Photos courtesy of Sharita Wilson
Public Speaking Professor Sharita Wilson and Associate Chaplain Eric Wilson realized they had feelings for each other during happy hour.
After a protest victory.
Since then, they have been shining the light of Christ by serving their surrounding communities together, standing with each other through hardship and standing up for justice where they can. They said their marriage speaks to the love they have for God and the Pepperdine students they serve.
“The way we love each other is an act of worship to God,” Sharita Wilson said.
Wilson met her husband during her undergraduate years at the University of Missouri. Spending time with the same people at the Black Culture Center, Missouri’s version of a black student union, they found themselves promoting opposing political viewpoints. Though they recognized their chemistry, Wilson said it was not until a year later, after the protest, that they had an epiphany.
Fraternity members hurt a young African American man at a party in Missouri’s Greek town. The Black Culture Center heard that the fraternity involved would only get a “slap on the wrist” at their hearing, Wilson said. The students at the Black Culture Center decided to attend the hearing to stand up for the man who was hurt.
“I think when you stand up for something that’s right, particularly as it relates to humanity, that can be an act of worship too,” Wilson said. “That energy is what ultimately led us to realizing how we felt about each other and how we see each other.”
The court suspended the trial until they collected more information. Feeling victorious, the students went to happy hour. As it was her last day of college, Sharita Wilson became emotional and Eric Wilson took her to get some air.
“We have this moment where we realize we were attracted to each other but also not sure how to talk to each other and figure things out,” Wilson said. “He said, ‘I’m going to give you a year and if I haven’t heard from you in a year, I’m going to come find you,’ and that was the beginning of our relationship.”
They began dating seriously a few months later. Within six months, Wilson said they knew they were meant to be together. Wilson calls her and her husband servants of God, giving to others out of sheer gratitude for the abundance of blessings God has given them in their marriage.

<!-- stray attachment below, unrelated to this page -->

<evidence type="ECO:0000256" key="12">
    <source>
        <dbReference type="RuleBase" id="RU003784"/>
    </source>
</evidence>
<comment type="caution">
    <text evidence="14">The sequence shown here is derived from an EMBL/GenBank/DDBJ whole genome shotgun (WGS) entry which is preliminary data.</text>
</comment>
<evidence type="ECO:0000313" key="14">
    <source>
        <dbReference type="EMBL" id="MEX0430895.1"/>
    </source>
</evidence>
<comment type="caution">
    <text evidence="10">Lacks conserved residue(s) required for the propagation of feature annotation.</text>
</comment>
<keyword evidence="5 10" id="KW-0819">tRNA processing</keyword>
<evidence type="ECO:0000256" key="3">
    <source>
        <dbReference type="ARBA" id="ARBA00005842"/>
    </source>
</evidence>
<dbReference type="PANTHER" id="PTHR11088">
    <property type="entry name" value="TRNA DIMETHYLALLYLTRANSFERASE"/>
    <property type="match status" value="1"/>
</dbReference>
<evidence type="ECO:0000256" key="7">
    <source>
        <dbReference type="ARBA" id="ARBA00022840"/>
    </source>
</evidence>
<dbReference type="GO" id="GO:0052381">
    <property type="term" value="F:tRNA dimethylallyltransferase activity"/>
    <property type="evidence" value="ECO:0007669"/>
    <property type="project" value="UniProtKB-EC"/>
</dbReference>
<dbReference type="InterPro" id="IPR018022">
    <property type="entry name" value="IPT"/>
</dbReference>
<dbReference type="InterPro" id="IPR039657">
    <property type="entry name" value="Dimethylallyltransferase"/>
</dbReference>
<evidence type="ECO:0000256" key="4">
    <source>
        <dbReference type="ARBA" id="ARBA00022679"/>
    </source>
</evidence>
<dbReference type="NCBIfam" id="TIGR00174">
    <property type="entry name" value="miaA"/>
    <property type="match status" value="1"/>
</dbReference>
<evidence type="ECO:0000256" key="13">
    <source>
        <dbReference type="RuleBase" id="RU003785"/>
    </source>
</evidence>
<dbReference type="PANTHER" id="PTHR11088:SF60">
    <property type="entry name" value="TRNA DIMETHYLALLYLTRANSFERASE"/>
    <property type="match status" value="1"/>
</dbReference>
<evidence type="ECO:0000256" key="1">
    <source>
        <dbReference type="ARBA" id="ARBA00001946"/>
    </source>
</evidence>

“Servanthood is another reason our relationship becomes an act of worship,” Wilson said. “No matter where we lived or worked, we have been fully engaged in serving others.”
Their relationship was strengthened through servanthood and hardship. Throughout their marriage, they have faced a recession, a move across states and a miscarriage.
“At that point, that was the most painful thing either of us had experienced individually and as a couple,” Wilson said. “But God’s faithfulness was loud.”
Wilson said God surrounded them with an extended family who lavished them with love when they cried and celebrated with them when they witnessed the births of their two sons. This support constantly reminded them that they were not alone and God would provide everything, even when they didn’t know what was needed.
For years, Wilson understood worship as music on Sunday mornings. However, as they journeyed through marriage, she began to see her entire life as an act of worship. The community they found in their work, church and immediate family presented opportunities for them to minister and serve others. Their individual spiritual journeys evolved as they partnered in faith.
“When we first started growing individually in our faith walk, it transformed our relationship as well,” Wilson said. “When you’re interacting with all these different opportunities, it’s your opportunity to let them see the Jesus in you. Whether they recognize that as the light of Jesus or not, you just got to try to shine for Him.”
Her husband wasn’t interested in preaching until he felt a tug from the Lord five or six years after they married. Eric Wilson got a job as a chaplain at Pepperdine and Sharita Wilson came to teach public speaking. When Sharita Wilson became a full-time professor, she also became more engaged with spiritual mentoring.
“He and I found ourselves doing many of the same things,” Wilson said. “He’s the chaplain and I’m a professor, but we both see our roles here with students and serving students in the same way. Sharing about our day, we see so many similarities with how we connect with others, how we spend our time and even the words we use.”
They both feel divinely placed in their jobs at Pepperdine, carrying out their desire for students to know they are loved.
“Ministry is servanthood and we understand each other well enough that as we are doing that service, we need to take care of ourselves and tend to our marriage too,” Wilson said. “It is helping us to see the way we love each other. The way we take care of each other and tend to each other is an act of worship to God.”
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